Channel Catfish

close up Dec 10 2008

close up Dec 10 2008

Our first fish choice was channel catfish which turns out to have been a very good choice for outdoor aquaponics here in central Florida. Channel catfish can take the heat just as well as tilapia yet they can also handle the cold and will even keep growing well below the 70 degree F water temp that usually slows tilapia down. So in a non tropical and non climate controlled situation, catfish are likely to grow just as fast if not faster than tilapia.


Since flood and drain aquaponics tends to bring the water temperatures closer to air temperatures faster, having fish that can handle the warm and cool extremes can be a benefit. Channel Catfish certainly fall into this category.
Big Catfish June 6 2009

Big Catfish June 6 2009

Only a couple points about catfish make them slightly less hardy than tilapia; their need for slightly better aeration/water quality and their dislike of excessive handling. They are still rather hardy fish and completely reasonable for Aquaponics.
Cook and catfish July 16 2009

Cook and catfish July 16 2009

Channel Catfish are also native to the eastern United States. Channel Catfish is one of the most farmed fish and much research has been done in the field of catfish feed. This makes finding commercial feed for them quite easy and is a big topic for Aquaponics.
Big fish July 16 2009

Big fish July 16 2009

I’ve mostly fed Aquapmax 4000 feed to both my Channel Catfish and tilapia and that feed seems to provide good nutrient levels for the Aquaponics System and plants. I am still in search of alternative foods but haven’t found better yet. Catfish have a good feed conversion ratio (this means much of the food given is turned into meat rather than wasted.)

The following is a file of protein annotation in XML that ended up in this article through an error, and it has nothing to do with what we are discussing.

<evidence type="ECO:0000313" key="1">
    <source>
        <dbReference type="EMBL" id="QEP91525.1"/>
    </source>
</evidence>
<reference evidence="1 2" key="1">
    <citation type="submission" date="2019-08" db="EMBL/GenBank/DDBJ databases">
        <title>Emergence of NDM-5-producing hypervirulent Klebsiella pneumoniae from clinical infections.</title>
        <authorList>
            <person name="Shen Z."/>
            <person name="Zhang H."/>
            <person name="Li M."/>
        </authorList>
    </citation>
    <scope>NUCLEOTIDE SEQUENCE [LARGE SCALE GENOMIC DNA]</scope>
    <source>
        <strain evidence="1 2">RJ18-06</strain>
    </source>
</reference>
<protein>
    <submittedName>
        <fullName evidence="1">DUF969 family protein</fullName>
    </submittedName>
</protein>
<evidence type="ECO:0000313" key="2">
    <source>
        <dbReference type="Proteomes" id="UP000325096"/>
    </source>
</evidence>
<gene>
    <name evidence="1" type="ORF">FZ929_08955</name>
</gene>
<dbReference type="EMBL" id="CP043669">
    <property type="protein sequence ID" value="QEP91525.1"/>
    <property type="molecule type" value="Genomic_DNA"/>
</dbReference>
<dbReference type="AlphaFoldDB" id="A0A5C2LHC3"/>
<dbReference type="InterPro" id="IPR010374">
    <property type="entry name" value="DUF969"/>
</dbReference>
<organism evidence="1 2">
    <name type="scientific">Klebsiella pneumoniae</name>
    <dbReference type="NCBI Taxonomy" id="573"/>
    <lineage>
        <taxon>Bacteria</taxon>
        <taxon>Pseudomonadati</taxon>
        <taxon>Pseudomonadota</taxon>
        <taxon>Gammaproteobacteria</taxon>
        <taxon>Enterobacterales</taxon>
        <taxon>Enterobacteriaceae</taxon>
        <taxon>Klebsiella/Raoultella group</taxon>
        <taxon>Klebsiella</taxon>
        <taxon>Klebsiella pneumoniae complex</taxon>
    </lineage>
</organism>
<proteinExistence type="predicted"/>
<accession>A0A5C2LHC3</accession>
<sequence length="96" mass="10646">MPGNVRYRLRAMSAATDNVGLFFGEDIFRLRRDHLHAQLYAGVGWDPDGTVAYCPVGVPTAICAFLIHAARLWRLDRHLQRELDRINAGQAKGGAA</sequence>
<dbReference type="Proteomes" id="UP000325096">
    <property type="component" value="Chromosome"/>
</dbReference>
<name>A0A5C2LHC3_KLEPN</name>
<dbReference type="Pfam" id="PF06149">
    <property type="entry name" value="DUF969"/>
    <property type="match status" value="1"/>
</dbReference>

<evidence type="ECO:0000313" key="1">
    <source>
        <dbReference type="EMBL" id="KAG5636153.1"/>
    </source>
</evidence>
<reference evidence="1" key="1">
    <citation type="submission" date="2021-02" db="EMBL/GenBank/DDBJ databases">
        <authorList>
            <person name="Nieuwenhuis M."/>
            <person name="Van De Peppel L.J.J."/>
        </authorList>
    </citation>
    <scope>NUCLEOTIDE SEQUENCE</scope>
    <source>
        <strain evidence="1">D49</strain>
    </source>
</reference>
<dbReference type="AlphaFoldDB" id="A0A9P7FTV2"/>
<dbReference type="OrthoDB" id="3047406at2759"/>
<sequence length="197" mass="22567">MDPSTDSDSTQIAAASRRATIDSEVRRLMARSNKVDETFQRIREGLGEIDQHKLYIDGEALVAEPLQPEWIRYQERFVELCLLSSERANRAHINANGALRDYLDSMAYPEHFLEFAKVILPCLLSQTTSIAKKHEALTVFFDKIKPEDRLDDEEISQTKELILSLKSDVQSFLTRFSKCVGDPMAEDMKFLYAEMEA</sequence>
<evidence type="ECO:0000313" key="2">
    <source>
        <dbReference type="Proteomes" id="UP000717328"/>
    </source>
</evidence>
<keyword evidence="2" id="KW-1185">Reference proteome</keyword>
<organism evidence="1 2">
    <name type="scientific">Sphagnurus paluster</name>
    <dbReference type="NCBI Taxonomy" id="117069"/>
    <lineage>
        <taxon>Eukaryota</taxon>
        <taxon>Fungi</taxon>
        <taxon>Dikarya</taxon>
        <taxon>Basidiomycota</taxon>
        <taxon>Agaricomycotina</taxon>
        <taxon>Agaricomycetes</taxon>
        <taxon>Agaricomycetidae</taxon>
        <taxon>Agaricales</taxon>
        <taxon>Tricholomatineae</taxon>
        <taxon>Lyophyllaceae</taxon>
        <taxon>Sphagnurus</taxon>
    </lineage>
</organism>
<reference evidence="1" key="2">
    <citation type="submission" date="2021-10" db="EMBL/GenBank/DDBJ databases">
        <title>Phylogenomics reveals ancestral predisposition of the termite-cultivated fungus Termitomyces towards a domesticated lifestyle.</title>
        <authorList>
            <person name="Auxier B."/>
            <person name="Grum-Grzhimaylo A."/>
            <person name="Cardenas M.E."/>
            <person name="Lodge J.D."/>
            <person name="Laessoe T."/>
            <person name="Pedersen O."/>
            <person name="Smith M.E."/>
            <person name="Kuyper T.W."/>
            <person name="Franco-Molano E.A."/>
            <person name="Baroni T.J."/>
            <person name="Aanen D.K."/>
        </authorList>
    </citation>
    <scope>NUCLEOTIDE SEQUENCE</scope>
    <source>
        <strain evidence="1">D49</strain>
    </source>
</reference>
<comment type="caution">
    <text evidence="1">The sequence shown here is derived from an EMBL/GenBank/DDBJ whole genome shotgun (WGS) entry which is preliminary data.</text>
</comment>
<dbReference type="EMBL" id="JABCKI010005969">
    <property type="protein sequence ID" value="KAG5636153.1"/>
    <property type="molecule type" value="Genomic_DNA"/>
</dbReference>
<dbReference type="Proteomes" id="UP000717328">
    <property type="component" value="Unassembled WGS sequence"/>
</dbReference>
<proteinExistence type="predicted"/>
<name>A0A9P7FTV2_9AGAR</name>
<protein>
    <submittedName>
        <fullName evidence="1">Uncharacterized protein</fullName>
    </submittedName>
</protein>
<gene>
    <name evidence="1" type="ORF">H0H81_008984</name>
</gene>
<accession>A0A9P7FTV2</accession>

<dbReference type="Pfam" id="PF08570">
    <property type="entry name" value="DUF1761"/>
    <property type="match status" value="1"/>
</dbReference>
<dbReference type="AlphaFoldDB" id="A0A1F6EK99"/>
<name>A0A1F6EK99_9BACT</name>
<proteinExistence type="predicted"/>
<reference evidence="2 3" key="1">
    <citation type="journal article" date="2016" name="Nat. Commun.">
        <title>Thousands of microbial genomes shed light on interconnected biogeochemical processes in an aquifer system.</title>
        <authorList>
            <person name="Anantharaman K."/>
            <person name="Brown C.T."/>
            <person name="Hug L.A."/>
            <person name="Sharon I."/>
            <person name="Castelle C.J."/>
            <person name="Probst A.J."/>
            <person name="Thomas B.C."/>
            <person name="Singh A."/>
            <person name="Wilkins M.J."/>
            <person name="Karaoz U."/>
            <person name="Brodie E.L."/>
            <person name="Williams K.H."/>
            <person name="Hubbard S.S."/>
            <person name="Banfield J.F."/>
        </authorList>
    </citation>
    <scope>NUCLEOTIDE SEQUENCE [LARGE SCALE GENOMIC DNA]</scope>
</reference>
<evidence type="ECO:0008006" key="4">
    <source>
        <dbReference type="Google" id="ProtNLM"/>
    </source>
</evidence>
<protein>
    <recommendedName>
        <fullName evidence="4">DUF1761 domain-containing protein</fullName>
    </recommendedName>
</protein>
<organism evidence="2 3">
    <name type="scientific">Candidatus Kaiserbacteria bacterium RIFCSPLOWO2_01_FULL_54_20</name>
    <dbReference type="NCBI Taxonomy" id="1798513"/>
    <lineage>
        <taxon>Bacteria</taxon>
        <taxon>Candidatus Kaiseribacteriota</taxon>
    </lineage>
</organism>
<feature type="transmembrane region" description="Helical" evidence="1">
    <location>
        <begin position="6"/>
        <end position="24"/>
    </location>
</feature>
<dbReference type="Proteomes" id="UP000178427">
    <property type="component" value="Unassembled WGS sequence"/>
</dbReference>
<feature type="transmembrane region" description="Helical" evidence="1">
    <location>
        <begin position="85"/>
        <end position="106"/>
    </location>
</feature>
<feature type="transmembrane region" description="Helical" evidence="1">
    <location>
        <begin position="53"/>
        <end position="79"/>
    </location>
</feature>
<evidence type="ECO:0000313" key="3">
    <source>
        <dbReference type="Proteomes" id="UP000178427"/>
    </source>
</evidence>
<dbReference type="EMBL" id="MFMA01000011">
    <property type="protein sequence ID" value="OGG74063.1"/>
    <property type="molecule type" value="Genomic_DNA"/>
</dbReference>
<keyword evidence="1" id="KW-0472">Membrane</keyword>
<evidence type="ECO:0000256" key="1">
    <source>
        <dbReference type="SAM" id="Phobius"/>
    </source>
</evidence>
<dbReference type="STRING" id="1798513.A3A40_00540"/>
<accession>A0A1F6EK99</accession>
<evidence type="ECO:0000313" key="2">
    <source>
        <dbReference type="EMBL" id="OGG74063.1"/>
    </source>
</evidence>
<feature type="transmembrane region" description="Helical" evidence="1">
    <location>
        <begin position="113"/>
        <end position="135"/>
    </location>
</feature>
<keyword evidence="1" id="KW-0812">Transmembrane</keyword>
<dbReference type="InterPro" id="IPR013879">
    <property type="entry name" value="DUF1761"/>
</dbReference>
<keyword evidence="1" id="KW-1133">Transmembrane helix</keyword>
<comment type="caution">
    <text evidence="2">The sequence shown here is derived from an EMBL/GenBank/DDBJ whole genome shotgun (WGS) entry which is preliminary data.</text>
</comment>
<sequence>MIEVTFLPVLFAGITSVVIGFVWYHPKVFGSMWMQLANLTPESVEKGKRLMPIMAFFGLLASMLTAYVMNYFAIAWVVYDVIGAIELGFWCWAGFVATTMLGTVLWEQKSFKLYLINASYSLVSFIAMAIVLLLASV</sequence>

Almost 6 lb July 16 2009

Almost 6 lb July 16 2009

Channel Catfish have the benefit of getting BIG and this can mean less work to clean them to make a meal wen one fish will feed the whole family instead of having to clean lots of smaller fish. Aquaponic Catfish taste good and we have never experienced a “muddy” flavor from any of our Aquaponic fish. Can’t get much fresher than eating the fish only yards and hours from where and when it was caught.

25 comments to Channel Catfish

  • Sminfiddle

    They co-culture well with middle- or top-dwelling fish. The only issue I have had with goldfish cohabitation, is that the goldfish are getting obese on the catfish fingerling food (local brand Lone Star Fingerling Pellets) while the cats are growing more proportionately.

    I think they are the cutest thing swimming. I may say otherwise after I get poked by a fin though, I recall that’s quite painful!

  • Pastor Adewumi Olaoye

    This is lovely

  • Michael

    what is the recommended stocking density for catfish (fingerlings and adults) for a 250 gallon tank?

    • TCLynx

      Stocking needs to be based on the filtration, without knowing what the filtration is, I can’t recommend stocking any fish in a tank.

      For a Flood and drain media bed aquaponics system. For grow out I will stock one channel catfish per 20 gallons of grow bed with 10 gallons of fish tank per fish. Such a system would need some form of sump tank or sequencing valve to control water level fluctuation.

      I personally prefer fish tanks of at least 300 gallons for growing out channel catfish.

  • Steve

    I have built a raft system with a three hundred gallon tank and around 400 gallons in the grow beds. We are cycling for the first time. We can’t get the nitrites down. On the dip strip they are maxed out. Ammonia is around 1 and nitrates are around 20. Can you help? We have drained system water down 200 gallons or so at least 4 time in the last week. It hasn’t helped.

    • TCLynx

      How long have you been cycling? Cycling up a new system normally takes about 6 weeks, doing water changes often only lengthens the process but if you have fish in the system it is sometimes the only way to save them.